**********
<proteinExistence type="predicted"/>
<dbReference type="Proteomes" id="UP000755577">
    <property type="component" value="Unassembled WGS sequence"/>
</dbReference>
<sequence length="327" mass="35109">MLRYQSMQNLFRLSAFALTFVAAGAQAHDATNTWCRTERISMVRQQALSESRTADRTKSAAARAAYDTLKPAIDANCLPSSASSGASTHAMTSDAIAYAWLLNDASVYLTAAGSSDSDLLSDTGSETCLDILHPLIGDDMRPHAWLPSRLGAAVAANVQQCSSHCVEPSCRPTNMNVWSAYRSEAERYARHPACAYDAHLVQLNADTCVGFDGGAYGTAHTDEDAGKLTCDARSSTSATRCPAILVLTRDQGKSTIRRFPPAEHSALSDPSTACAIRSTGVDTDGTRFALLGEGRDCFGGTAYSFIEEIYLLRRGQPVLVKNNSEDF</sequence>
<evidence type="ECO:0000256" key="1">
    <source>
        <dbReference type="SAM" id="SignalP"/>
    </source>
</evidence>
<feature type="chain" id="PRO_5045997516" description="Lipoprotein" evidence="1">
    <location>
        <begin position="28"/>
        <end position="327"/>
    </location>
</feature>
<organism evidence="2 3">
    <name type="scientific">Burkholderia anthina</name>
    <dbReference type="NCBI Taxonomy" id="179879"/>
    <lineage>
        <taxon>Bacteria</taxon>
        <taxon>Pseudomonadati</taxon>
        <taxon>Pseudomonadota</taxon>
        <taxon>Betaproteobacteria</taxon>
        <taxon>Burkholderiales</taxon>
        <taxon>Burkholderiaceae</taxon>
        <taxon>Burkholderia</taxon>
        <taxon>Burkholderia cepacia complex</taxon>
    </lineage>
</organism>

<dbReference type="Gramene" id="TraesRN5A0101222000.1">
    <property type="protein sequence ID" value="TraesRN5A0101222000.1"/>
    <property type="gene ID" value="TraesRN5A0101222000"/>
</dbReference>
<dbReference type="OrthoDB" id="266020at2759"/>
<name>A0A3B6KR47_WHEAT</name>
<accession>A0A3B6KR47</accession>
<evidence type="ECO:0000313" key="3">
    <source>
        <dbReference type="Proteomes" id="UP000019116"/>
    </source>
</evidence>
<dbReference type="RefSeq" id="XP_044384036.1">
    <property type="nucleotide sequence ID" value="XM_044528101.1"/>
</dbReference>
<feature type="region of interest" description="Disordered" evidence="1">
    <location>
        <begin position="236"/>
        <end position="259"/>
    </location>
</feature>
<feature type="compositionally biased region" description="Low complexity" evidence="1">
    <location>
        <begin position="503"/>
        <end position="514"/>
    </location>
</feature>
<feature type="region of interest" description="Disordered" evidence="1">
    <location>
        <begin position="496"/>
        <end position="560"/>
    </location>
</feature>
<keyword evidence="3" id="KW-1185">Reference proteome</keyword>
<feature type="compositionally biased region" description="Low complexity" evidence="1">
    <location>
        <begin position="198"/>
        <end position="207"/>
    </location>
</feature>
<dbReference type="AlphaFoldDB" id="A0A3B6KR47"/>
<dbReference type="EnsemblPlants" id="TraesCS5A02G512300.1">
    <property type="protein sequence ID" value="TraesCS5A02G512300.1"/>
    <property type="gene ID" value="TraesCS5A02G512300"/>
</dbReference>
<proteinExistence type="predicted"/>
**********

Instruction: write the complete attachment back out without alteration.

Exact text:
<proteinExistence type="predicted"/>
<dbReference type="Proteomes" id="UP000755577">
    <property type="component" value="Unassembled WGS sequence"/>
</dbReference>
<sequence length="327" mass="35109">MLRYQSMQNLFRLSAFALTFVAAGAQAHDATNTWCRTERISMVRQQALSESRTADRTKSAAARAAYDTLKPAIDANCLPSSASSGASTHAMTSDAIAYAWLLNDASVYLTAAGSSDSDLLSDTGSETCLDILHPLIGDDMRPHAWLPSRLGAAVAANVQQCSSHCVEPSCRPTNMNVWSAYRSEAERYARHPACAYDAHLVQLNADTCVGFDGGAYGTAHTDEDAGKLTCDARSSTSATRCPAILVLTRDQGKSTIRRFPPAEHSALSDPSTACAIRSTGVDTDGTRFALLGEGRDCFGGTAYSFIEEIYLLRRGQPVLVKNNSEDF</sequence>
<evidence type="ECO:0000256" key="1">
    <source>
        <dbReference type="SAM" id="SignalP"/>
    </source>
</evidence>
<feature type="chain" id="PRO_5045997516" description="Lipoprotein" evidence="1">
    <location>
        <begin position="28"/>
        <end position="327"/>
    </location>
</feature>
<organism evidence="2 3">
    <name type="scientific">Burkholderia anthina</name>
    <dbReference type="NCBI Taxonomy" id="179879"/>
    <lineage>
        <taxon>Bacteria</taxon>
        <taxon>Pseudomonadati</taxon>
        <taxon>Pseudomonadota</taxon>
        <taxon>Betaproteobacteria</taxon>
        <taxon>Burkholderiales</taxon>
        <taxon>Burkholderiaceae</taxon>
        <taxon>Burkholderia</taxon>
        <taxon>Burkholderia cepacia complex</taxon>
    </lineage>
</organism>

<dbReference type="Gramene" id="TraesRN5A0101222000.1">
    <property type="protein sequence ID" value="TraesRN5A0101222000.1"/>
    <property type="gene ID" value="TraesRN5A0101222000"/>
</dbReference>
<dbReference type="OrthoDB" id="266020at2759"/>
<name>A0A3B6KR47_WHEAT</name>
<accession>A0A3B6KR47</accession>
<evidence type="ECO:0000313" key="3">
    <source>
        <dbReference type="Proteomes" id="UP000019116"/>
    </source>
</evidence>
<dbReference type="RefSeq" id="XP_044384036.1">
    <property type="nucleotide sequence ID" value="XM_044528101.1"/>
</dbReference>
<feature type="region of interest" description="Disordered" evidence="1">
    <location>
        <begin position="236"/>
        <end position="259"/>
    </location>
</feature>
<feature type="compositionally biased region" description="Low complexity" evidence="1">
    <location>
        <begin position="503"/>
        <end position="514"/>
    </location>
</feature>
<feature type="region of interest" description="Disordered" evidence="1">
    <location>
        <begin position="496"/>
        <end position="560"/>
    </location>
</feature>
<keyword evidence="3" id="KW-1185">Reference proteome</keyword>
<feature type="compositionally biased region" description="Low complexity" evidence="1">
    <location>
        <begin position="198"/>
        <end position="207"/>
    </location>
</feature>
<dbReference type="AlphaFoldDB" id="A0A3B6KR47"/>
<dbReference type="EnsemblPlants" id="TraesCS5A02G512300.1">
    <property type="protein sequence ID" value="TraesCS5A02G512300.1"/>
    <property type="gene ID" value="TraesCS5A02G512300"/>
</dbReference>
<proteinExistence type="predicted"/>